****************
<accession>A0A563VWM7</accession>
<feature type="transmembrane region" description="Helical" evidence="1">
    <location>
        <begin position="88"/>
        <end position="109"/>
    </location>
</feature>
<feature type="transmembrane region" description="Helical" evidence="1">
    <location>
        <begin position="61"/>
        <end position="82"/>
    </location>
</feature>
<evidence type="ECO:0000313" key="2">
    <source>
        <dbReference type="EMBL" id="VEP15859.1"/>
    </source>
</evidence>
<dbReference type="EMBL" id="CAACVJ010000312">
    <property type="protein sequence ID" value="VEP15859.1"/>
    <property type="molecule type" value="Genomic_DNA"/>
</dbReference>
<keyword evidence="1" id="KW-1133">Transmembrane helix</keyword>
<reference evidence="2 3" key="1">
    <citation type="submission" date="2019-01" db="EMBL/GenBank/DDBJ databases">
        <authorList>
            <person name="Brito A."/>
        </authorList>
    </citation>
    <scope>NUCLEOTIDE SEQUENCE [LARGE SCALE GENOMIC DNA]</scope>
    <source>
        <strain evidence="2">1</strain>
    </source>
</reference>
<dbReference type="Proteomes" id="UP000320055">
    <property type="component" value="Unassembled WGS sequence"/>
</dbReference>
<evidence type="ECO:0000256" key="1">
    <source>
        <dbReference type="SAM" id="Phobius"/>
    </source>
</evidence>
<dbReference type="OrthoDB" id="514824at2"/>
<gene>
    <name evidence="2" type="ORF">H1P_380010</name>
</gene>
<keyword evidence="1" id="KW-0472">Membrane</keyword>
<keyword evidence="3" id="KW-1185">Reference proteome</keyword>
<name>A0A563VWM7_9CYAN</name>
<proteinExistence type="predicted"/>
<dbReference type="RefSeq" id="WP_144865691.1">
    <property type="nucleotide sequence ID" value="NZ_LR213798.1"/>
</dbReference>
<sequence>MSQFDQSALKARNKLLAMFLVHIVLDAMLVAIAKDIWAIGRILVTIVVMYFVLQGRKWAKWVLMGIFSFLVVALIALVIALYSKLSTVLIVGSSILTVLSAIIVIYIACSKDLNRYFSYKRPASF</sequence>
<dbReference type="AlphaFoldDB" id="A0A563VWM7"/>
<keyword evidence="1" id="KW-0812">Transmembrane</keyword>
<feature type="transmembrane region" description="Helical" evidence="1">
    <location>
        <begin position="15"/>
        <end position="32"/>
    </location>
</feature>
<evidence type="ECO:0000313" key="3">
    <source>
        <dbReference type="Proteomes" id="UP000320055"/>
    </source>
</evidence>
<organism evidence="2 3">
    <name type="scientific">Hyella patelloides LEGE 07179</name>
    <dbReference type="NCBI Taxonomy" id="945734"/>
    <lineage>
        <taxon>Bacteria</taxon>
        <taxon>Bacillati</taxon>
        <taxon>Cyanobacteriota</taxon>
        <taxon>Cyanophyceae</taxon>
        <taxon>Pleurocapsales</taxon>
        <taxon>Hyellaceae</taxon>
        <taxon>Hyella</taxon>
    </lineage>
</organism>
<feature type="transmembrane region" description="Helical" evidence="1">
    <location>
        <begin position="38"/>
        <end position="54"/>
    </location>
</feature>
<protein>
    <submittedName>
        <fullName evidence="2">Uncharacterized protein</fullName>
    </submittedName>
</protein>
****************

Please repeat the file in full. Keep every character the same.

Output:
<accession>A0A563VWM7</accession>
<feature type="transmembrane region" description="Helical" evidence="1">
    <location>
        <begin position="88"/>
        <end position="109"/>
    </location>
</feature>
<feature type="transmembrane region" description="Helical" evidence="1">
    <location>
        <begin position="61"/>
        <end position="82"/>
    </location>
</feature>
<evidence type="ECO:0000313" key="2">
    <source>
        <dbReference type="EMBL" id="VEP15859.1"/>
    </source>
</evidence>
<dbReference type="EMBL" id="CAACVJ010000312">
    <property type="protein sequence ID" value="VEP15859.1"/>
    <property type="molecule type" value="Genomic_DNA"/>
</dbReference>
<keyword evidence="1" id="KW-1133">Transmembrane helix</keyword>
<reference evidence="2 3" key="1">
    <citation type="submission" date="2019-01" db="EMBL/GenBank/DDBJ databases">
        <authorList>
            <person name="Brito A."/>
        </authorList>
    </citation>
    <scope>NUCLEOTIDE SEQUENCE [LARGE SCALE GENOMIC DNA]</scope>
    <source>
        <strain evidence="2">1</strain>
    </source>
</reference>
<dbReference type="Proteomes" id="UP000320055">
    <property type="component" value="Unassembled WGS sequence"/>
</dbReference>
<evidence type="ECO:0000256" key="1">
    <source>
        <dbReference type="SAM" id="Phobius"/>
    </source>
</evidence>
<dbReference type="OrthoDB" id="514824at2"/>
<gene>
    <name evidence="2" type="ORF">H1P_380010</name>
</gene>
<keyword evidence="1" id="KW-0472">Membrane</keyword>
<keyword evidence="3" id="KW-1185">Reference proteome</keyword>
<name>A0A563VWM7_9CYAN</name>
<proteinExistence type="predicted"/>
<dbReference type="RefSeq" id="WP_144865691.1">
    <property type="nucleotide sequence ID" value="NZ_LR213798.1"/>
</dbReference>
<sequence>MSQFDQSALKARNKLLAMFLVHIVLDAMLVAIAKDIWAIGRILVTIVVMYFVLQGRKWAKWVLMGIFSFLVVALIALVIALYSKLSTVLIVGSSILTVLSAIIVIYIACSKDLNRYFSYKRPASF</sequence>
<dbReference type="AlphaFoldDB" id="A0A563VWM7"/>
<keyword evidence="1" id="KW-0812">Transmembrane</keyword>
<feature type="transmembrane region" description="Helical" evidence="1">
    <location>
        <begin position="15"/>
        <end position="32"/>
    </location>
</feature>
<evidence type="ECO:0000313" key="3">
    <source>
        <dbReference type="Proteomes" id="UP000320055"/>
    </source>
</evidence>
<organism evidence="2 3">
    <name type="scientific">Hyella patelloides LEGE 07179</name>
    <dbReference type="NCBI Taxonomy" id="945734"/>
    <lineage>
        <taxon>Bacteria</taxon>
        <taxon>Bacillati</taxon>
        <taxon>Cyanobacteriota</taxon>
        <taxon>Cyanophyceae</taxon>
        <taxon>Pleurocapsales</taxon>
        <taxon>Hyellaceae</taxon>
        <taxon>Hyella</taxon>
    </lineage>
</organism>
<feature type="transmembrane region" description="Helical" evidence="1">
    <location>
        <begin position="38"/>
        <end position="54"/>
    </location>
</feature>
<protein>
    <submittedName>
        <fullName evidence="2">Uncharacterized protein</fullName>
    </submittedName>
</protein>